The Shifting Tide: A William Monk Novel Mass Market Paperback – Mar 29 2005
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From Publishers Weekly
The strain of publishing two major novels a year continues to show in bestseller Perry's 14th historical to feature private inquiry agent William Monk and his wife, Hester, despite the fresh start for Monk, who has recovered from the amnesia that afflicted him in Death of a Stranger (2002). In the autumn of 1873, because he needs the money, Monk agrees to recover valuable cargo stolen from a ship waiting to be unloaded at an East End London dock for the ship's owner, Clement Louvain, with the proviso that Louvain will also prosecute the thieves for murdering the ship's watchman. Monk enlists the aid of a young Cockney orphan, Scuff, who doubts Monk's ability to investigate a Docklands crime: "Yer in't got the wits fer it, nor the stomach neither. Yer stick to wot yer can do-wotever that is." Meanwhile, Hester, who receives no pay for the clinic she runs for streetwalkers, must deal with an unexpected death that she suspects may be murder. Unfortunately, the author too often tells rather than shows. The reader waits impatiently for the "ruthless" Monk to say or do something that suggests that quality. Still, with its focus on the lower classes and the Thames, the plot will resonate with fans of Dickens's riparian novel, Our Mutual Friend. And, as always, Perry uses her characters and story to comment on ethical issues that remain as relevant today as they were in Victorian times. Expect another bestseller.
Copyright © Reed Business Information, a division of Reed Elsevier Inc. All rights reserved. --This text refers to an out of print or unavailable edition of this title.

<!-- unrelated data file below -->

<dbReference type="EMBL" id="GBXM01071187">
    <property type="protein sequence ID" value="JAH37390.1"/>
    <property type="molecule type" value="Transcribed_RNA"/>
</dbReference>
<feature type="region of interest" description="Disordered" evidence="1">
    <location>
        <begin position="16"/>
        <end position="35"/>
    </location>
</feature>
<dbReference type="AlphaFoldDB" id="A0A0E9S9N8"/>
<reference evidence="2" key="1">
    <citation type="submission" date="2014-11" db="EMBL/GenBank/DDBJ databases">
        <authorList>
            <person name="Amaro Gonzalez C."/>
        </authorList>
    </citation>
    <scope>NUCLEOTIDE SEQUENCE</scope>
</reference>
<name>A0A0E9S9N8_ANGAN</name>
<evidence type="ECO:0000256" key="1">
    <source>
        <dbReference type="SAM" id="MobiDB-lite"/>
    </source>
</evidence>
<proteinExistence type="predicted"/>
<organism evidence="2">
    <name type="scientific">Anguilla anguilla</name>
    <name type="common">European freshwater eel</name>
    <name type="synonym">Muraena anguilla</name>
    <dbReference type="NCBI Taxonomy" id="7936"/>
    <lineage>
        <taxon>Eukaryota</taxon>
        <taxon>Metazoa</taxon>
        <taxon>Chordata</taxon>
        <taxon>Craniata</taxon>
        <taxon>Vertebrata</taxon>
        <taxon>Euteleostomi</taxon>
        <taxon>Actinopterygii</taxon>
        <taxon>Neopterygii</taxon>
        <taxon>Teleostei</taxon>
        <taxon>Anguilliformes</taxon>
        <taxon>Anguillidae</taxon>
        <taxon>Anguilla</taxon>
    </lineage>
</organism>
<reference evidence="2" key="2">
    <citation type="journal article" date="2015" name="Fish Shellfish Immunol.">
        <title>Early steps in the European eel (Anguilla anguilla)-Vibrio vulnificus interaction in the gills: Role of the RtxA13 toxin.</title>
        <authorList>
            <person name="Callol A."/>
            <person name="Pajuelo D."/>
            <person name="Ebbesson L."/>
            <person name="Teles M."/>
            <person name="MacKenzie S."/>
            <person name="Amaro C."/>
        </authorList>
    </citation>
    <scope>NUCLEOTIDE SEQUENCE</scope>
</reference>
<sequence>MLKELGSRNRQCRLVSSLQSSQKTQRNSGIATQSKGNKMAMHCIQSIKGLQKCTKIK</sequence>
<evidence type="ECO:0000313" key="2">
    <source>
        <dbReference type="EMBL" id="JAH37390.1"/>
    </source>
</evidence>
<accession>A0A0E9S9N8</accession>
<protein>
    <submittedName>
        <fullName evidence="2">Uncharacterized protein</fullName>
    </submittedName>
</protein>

Throughout much of the long-running William Monk series, set in Victorian England, the former London police officer and now "private enquiry agent" has been defined by his amnesia. In book after book, Monk has struggled to regain knowledge of his identity before the coach accident that took his long-term memory. In Perry's last Monk novel, Death of a Stranger (2002), the investigator regained his memory. In the latest, he barely remembers his amnesia at all and leaves the streets to work London's "longest street," the Thames. The question is: What is Monk without his amnesia? This book seems to abandon the now fully functioning Monk in favor of the far more varied and changeable Thames. After Monk is hired to investigate the theft of a cargo of ivory from a merchant ship and a related murder, he and the reader become aware of what a universe the river represents--and a crime-riddled one at that. It is fascinating to watch Monk try (and fail) to apply his London street smarts to a secretive milieu totally governed by the tides. Monk's investigation blends into his wife's work (Hester runs a clinic for assaulted or sick prostitutes) when a shipowner's cast-off mistress is brought in to the clinic with a mysterious ailment. This ailment eventually threatens all of London. Sketchy characterization, a somewhat obvious plot, but marvelous historical material on the Thames. Connie Fletcher
Copyright © American Library Association. All rights reserved --This text refers to an out of print or unavailable edition of this title.
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Top Customer Reviews